Tuesday, March 31, 2009

#59 - "The Know-It-All" by A.J. Jacobs

I had already read The Year of Living Biblically by A.J. Jacobs and enjoyed it, so I was delighted to find The Know-It-All: One Man's Humble Quest to Become the Smartest Person in the World (2004) in the "Books on CD" section of my library. Now, I pretty much always pick up my books in their original format and read them the normal way. But one morning I woke up insane, and I impulsively decided to cut up an old bridesmaid dress of mine that didn't fit anymore and turn it into a fantastic dress of my own design. I am somewhat lacking in know-how, experience, and supplies in this little venture, and the chances of me ending up with anything wearable are hovering around the teens, but I can be surprisingly stubborn. Anyway, the whole process quickly turned into an incredibly tedious and time-consuming chore, and it's impossible to watch television or movies while I work, since I always have to be staring at the fabric; so I figured books on tape/cd could be the solution.

I have something of a fascination with religion, which is why I originally picked up The Year of Living Biblically and how I was introduced to A.J. Jacobs. Jacobs mentioned his earlier work, The Know-It-All, in The Year of Living Biblically, describing how he would obsessively read his Amazon.com reviews for his previous book--something which certainly broke one of his biblical rules. But in The Know-It-All, Jacobs hadn't moved on to religion yet, and his subject of this book is the Encyclopedia Britannica. Jacob's goal is to read the entire Encyclopedia Britannica: over 33,000 small-typed, but very large pages. The inspiration for this feat stems a bit from his obsessive compulsiveness; a competitiveness with his father--who once started reading the Encyclopedia Britannica; as well as a general competitiveness with anyone who might challenge his personal belief of his own supremacy in wisdom and knowledge.

I can relate to the idea of wanting to read the entire series, although that understanding doesn't go so far as me actually trying to accomplish it. Jacobs picks out some interesting anecdotes and stories from his reading and it made me wonder what other kind of fascinating historical stories and knowledge I was missing. My family had the World Book encylopedia series when I was young, so in order to get a better idea of Jacobs' accomplishment I wandered by the Encyclopedia Britannica in the library. From my quick inspection, it looked pretty dense, pretty dry, and with a lot of obscure and uninteresting (to me) information. Quite an accomplishment--even though Jacobs did admit that he started "skimming" when it got pretty long in the middle, which drives the anal side of my personality crazy. Why would you go to all that work to not really read the whole thing?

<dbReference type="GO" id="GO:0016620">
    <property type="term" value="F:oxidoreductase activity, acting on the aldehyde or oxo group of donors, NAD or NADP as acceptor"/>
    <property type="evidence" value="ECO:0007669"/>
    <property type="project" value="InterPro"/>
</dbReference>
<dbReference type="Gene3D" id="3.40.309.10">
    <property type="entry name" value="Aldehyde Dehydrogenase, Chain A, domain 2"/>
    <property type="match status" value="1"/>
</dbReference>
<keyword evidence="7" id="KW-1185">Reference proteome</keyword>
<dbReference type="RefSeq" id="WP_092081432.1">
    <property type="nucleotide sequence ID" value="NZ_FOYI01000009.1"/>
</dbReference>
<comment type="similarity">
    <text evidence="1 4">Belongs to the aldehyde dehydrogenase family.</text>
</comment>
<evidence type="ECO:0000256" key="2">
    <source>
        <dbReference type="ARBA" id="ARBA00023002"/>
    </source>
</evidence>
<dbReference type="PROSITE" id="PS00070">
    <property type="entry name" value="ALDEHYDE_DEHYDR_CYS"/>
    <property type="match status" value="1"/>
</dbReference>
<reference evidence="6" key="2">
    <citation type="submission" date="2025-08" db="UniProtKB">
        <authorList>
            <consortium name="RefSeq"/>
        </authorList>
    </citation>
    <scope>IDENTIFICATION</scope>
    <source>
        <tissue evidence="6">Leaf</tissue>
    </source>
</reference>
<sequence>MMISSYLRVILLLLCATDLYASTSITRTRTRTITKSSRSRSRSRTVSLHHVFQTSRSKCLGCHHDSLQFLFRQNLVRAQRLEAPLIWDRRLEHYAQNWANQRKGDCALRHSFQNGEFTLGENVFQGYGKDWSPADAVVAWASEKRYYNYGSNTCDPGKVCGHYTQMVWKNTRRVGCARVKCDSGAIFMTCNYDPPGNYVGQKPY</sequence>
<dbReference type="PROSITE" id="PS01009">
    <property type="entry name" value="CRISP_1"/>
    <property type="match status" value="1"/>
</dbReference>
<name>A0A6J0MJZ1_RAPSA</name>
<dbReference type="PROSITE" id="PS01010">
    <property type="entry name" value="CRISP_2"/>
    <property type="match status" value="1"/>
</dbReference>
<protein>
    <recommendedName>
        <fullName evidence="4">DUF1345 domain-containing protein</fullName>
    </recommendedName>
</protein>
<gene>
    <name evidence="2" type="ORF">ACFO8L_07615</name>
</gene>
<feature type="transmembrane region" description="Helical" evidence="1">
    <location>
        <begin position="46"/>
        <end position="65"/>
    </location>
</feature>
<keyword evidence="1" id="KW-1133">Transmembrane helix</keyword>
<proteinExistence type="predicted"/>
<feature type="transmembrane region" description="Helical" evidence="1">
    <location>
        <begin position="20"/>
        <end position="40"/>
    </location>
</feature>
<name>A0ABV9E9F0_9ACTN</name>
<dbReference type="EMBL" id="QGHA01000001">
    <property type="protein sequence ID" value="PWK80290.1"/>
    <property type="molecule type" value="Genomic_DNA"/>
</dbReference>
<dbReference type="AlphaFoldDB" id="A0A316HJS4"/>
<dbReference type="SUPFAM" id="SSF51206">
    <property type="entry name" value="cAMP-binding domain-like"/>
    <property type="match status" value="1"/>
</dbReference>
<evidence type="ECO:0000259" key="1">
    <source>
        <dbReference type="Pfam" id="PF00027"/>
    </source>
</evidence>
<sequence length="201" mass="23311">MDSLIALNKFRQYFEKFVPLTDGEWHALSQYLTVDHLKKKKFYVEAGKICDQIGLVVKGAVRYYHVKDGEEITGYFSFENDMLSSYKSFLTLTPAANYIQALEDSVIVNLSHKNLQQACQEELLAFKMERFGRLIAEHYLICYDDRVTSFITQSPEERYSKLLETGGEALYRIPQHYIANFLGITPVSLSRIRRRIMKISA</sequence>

My opinion of this book changed often as it was read to me. Sometimes I was thoroughly entertained and learning new things, and other times I was thinking that the book was really long and wondering when we were going to get to the point. Some of Jacobs' intercessions of irrelevant and obscure facts that he had picked up on his reading started to drive me a little crazy, and I sympathized with his wife, who must be very patient. But there were other times when I was genuinely interested in Jacobs' new knowledge. And I was always interested when Jacobs talked about his own life: his relationship with his father; his relationship with his wife and their quest to have a baby; his experiences in a Mensa meeting; competing in the National Crossword tournament; and trying to get on Jeopardy and Who Wants to Be a Millionaire? Jacobs is generally funny, likable, and honest when he talks about himself, and the way he trots out his embarassing stories was pretty entertaining.

On the whole, I think I still prefer The Year of Living Biblically, mainly because I had more interest in the underlying premise. I also wonder if The Know-It-All didn't suffer some from the reading on cd. Although the reader was good, I always felt like something was missing. I love having the physical book in my hand. Seeing the typeface and chapter breaks and other visual cues really does bring something to the book, and controlling the pace of the reading is nice too. I might have read over Jacobs' random intercessions a little more quickly, rendering them a little less annoying. And there is nothing more aggravating than when the disc starts skipping and I have to stand next to the cd player, fast-forwarding every couple of seconds (and losing a couple of words in the process). Fortunately this was only part of one cd, but it probably had an effect on my overall enjoyment. I still haven't give up on this book on cd thing entirely--that dress is way too far from being finished--but the next one I have is fiction, which might be a better listen.

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